- Not writing a well thought out, descriptive ad. Use keywords people might be searching for (farmhouse, rustic, industrial, storage, etc.) and use proper spelling (it’s a “dining” table, not “dinning”). If your piece is a well known name brand, say so. If you know some history of your piece (it was built in the 1920s), say so. Include the dimensions and any other pertinent details that people wouldn’t know just from looking at the photos. Suggest other uses – that your buffet can also be used as a TV console – show people the potential uses in their own home.
- Pricing too high. You deserve to be paid what you’re worth, and for all the time, effort, and supply expenses you put into redoing the piece. Pay attention to what others are charging for similar pieces, and price yours even a little higher. But if you start way too high, people may be put off immediately. Test out the market with a piece or two and don’t be afraid to let it sit a few weeks before restaging/rephotographing or lowering the price by 10-15%.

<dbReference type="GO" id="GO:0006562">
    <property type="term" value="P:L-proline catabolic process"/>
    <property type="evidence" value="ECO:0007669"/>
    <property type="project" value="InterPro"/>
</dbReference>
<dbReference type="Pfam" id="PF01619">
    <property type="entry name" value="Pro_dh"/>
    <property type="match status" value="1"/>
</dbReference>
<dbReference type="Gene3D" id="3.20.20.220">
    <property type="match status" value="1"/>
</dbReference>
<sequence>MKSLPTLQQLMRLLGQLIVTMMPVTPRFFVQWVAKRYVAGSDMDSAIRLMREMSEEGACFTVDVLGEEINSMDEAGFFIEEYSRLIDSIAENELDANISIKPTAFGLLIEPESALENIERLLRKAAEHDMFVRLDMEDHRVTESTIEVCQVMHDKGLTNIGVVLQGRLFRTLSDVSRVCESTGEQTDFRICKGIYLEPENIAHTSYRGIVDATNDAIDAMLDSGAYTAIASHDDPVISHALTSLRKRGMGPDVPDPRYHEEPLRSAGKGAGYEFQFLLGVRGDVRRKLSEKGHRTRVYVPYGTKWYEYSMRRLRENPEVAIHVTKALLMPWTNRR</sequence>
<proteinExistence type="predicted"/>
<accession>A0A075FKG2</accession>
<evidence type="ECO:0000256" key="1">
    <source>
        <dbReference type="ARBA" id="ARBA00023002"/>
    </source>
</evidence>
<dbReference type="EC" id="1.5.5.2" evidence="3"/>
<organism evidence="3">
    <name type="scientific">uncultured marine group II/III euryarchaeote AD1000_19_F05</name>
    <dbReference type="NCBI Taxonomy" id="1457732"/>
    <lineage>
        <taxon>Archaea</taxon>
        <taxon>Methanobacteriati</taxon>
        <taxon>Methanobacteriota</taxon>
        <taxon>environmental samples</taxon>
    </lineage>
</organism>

- Pricing too low (undervaluing yourself, not enough room for profit, or lowering too quickly). You can always lower a high price, but you can’t raise a low price. If your pieces are selling very quickly, if people are commenting on your ad that you should be charging more, or if you’re barely making any profit, stop what you’re doing and reevaluate. Raise your prices. You are worth it! If brand new plain boring dressers are selling for hundreds of dollars at furniture stores, why on earth are you only charging $80 for your hand-painted, one-of-a-kind, real wood dresser? Your potential profit is flying out the window, and you’re doing yourself and all the other furniture painters near you a disservice by encouraging low price expectations from buyers. Just don’t do it.